‘PEER PRESSURE’ by Peter Walker, NAADAC approved CEUS

Peter Walker is a licensed substance abuse counselor based in Cary, NC. This video is entitled, ‘PEER PRESSURE’, and is accredited for CEU (Continuing Educat…
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  1. scott evans says:

    Peer pressure is especially an issue with adolescents. However, for all of
    humanity we experience an inward drive to seek acceptance from others. Out
    of that desire we engage in behaviors that may or may not be in line with
    our values to be able to receive that acceptance. We need to teach others
    and ourselves how to achieve self-acceptance and acceptance from a higher
    power to sustain a level of integrity that will allow us to follow the best
    in others in line with our values.

  2. Christa Capua says:

    Kids will be greatly influenced by parents verbal and non-verbal messages,
    lifestyle, etc. Further kids (and all people really) are likely to identify
    in an often unconscious way the “alphas” among their peers and will seek
    affirmation from those people and also mimic them. Important to teach kids
    critical thinking – admiring one persons abilities or attributes may not
    mean that in other areas they will make good role models.

  3. Anna bowens says:

    I agree with the notion of teaching our younger generation to distinguish
    between admiring someone for their attractive qualities and copying someone
    just because they have attractive qualities.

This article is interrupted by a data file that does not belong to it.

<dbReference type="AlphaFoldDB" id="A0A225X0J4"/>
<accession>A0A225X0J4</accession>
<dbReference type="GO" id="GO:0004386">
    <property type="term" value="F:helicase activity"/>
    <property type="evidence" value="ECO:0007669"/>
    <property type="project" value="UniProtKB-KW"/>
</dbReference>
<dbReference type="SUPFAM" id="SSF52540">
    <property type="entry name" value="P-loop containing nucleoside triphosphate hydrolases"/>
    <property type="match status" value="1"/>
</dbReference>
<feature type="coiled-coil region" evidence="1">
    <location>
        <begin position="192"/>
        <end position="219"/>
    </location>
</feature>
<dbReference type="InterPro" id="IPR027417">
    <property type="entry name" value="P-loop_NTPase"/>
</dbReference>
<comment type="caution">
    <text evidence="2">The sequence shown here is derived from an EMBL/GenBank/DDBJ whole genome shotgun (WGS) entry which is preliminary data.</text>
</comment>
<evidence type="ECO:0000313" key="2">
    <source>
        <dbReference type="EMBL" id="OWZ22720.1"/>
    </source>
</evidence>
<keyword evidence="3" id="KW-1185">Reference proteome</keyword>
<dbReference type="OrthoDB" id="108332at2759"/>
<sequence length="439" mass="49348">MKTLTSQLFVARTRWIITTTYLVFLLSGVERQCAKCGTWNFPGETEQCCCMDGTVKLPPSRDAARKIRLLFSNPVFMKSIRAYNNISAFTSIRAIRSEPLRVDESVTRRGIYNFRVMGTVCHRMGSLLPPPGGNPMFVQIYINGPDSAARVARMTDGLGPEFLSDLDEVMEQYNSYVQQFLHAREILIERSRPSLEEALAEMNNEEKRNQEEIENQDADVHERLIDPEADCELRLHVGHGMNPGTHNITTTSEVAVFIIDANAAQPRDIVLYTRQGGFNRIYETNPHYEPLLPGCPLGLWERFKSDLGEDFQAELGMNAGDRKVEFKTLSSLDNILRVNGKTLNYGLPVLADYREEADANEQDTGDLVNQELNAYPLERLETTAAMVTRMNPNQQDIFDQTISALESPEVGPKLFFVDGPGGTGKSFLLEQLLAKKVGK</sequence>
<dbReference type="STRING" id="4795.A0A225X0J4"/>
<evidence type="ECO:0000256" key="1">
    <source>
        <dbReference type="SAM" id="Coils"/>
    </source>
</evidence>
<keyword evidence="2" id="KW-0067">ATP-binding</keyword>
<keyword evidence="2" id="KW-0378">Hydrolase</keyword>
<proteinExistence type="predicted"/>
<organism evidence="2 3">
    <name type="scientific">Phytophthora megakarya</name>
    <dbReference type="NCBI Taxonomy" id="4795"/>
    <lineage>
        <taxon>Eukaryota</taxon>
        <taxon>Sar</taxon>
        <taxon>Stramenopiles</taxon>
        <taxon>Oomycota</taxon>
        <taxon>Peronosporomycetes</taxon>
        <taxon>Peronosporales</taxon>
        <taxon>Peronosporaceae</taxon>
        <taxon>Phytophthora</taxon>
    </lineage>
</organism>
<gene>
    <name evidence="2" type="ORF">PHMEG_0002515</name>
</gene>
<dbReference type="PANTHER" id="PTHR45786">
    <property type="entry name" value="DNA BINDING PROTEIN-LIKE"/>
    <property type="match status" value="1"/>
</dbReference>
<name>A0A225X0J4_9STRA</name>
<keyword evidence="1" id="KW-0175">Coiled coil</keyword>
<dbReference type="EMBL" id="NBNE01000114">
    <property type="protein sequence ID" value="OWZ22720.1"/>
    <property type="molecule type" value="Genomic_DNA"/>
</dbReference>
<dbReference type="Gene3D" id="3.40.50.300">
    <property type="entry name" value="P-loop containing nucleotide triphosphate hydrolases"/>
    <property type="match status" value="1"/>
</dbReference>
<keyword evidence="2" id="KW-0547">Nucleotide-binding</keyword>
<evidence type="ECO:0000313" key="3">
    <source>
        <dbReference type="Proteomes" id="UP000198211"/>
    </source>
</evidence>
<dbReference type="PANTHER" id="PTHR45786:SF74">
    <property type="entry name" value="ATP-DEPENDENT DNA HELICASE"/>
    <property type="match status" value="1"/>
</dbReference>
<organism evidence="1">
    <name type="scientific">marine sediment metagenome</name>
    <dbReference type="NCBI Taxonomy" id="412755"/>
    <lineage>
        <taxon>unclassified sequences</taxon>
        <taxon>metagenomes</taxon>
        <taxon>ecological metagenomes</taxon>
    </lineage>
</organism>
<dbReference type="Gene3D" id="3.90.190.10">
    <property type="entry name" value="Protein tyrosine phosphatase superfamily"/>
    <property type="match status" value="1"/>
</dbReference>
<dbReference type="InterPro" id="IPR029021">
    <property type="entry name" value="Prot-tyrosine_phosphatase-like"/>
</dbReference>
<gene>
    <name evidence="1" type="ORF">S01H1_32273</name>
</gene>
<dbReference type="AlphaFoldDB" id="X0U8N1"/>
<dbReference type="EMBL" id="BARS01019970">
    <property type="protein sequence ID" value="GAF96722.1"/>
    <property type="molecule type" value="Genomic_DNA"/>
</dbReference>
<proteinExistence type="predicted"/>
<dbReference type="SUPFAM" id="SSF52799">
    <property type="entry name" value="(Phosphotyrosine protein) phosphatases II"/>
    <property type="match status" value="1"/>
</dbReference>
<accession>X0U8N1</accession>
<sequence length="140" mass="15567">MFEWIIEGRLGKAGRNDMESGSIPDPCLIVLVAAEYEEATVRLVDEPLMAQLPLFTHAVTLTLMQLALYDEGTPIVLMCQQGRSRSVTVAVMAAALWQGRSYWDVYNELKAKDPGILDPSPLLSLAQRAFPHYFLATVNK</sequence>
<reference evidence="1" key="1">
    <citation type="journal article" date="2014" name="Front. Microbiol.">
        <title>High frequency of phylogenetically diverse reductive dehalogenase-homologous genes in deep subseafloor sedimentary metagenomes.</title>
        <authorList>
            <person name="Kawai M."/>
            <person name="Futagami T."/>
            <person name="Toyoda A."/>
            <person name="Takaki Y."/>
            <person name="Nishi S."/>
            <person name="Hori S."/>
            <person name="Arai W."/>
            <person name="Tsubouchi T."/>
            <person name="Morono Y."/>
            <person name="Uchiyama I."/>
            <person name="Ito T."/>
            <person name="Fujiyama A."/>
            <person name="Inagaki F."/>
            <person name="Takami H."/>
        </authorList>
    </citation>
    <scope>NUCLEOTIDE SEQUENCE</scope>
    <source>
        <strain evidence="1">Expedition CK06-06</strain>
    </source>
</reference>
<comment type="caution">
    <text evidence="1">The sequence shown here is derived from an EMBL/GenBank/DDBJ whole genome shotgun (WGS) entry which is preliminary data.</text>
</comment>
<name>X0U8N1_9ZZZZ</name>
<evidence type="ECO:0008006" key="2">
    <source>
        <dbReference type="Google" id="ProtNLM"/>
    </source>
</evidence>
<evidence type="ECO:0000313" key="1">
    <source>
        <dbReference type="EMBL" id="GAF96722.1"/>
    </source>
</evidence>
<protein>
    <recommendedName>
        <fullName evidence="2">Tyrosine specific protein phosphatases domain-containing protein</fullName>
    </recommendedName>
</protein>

4. Mollie Sandor says:

    Peter, I’m finding it hard to articulate my thoughts on this video. As an
    individual I believe I have very strong personal moral convictions, and I
    would like to believe they are honest, superior and admirable. Yet I can’t
    help but think about that person standing next to me who believes the same
    things about him/herself, yet are strongly opposed to my beliefs of
    conviction as being honest or admirable. Who is right and who is wrong, or
    are we both right? Do I encourage a peer to follow the road they see as
    being moral as being the right road, even though I don’t agree. As a
    counselor with a set of values, working with a client with a different set
    of values, am I a hypocrite if I encourage him or her to follow values
    which I don’t see as honest, superior or admirable? It reminds me of what
    I heard as a youth – do as I say, not as I do. Different values for
    different persons for different situations – what is and what is not right?

  5. Jason Wesson says:

    Peer pressure is so overwhelming, especially to young minds. It is so easy
    to want to be important, seen, and thought of in a positive way, even if it
    is through negative actions.

  6. Catherine West says:

    As parents we tend to focus on the negative attrbutes of a person we are
    trying to keep our children from following. I found the concept of
    acknowledging the admirable traits of that person while encouraging our
    children not to follow the wron person interesting. I definitely agree
    that core values begin at home. That’s why modeling these values are so

  7. Coley Hood says:

    I think as parents it is important for us to recognize that children have
    the same ability to make their own choices as we do. We just have to be the
    strongest voice in their ear once they realize that!

  8. Sharon Hopper says:

    Adolescents are very susceptible to peer pressure. It’s important for
    parents to model good behavior, values and convictions because there will
    be a time when peer pressure means more to the adolescent than what the
    parents demonstate. 

  9. Joe Ace says:

    Teens are highly impressionable and experience peer pressure frequently.
    It is amazing to people giving into influences that goes against their
    values. Many times teens want to fit in with a group of peers or may try
    or experiment with drugs because they think it looks cool in front of other

  10. Peter Walker says:

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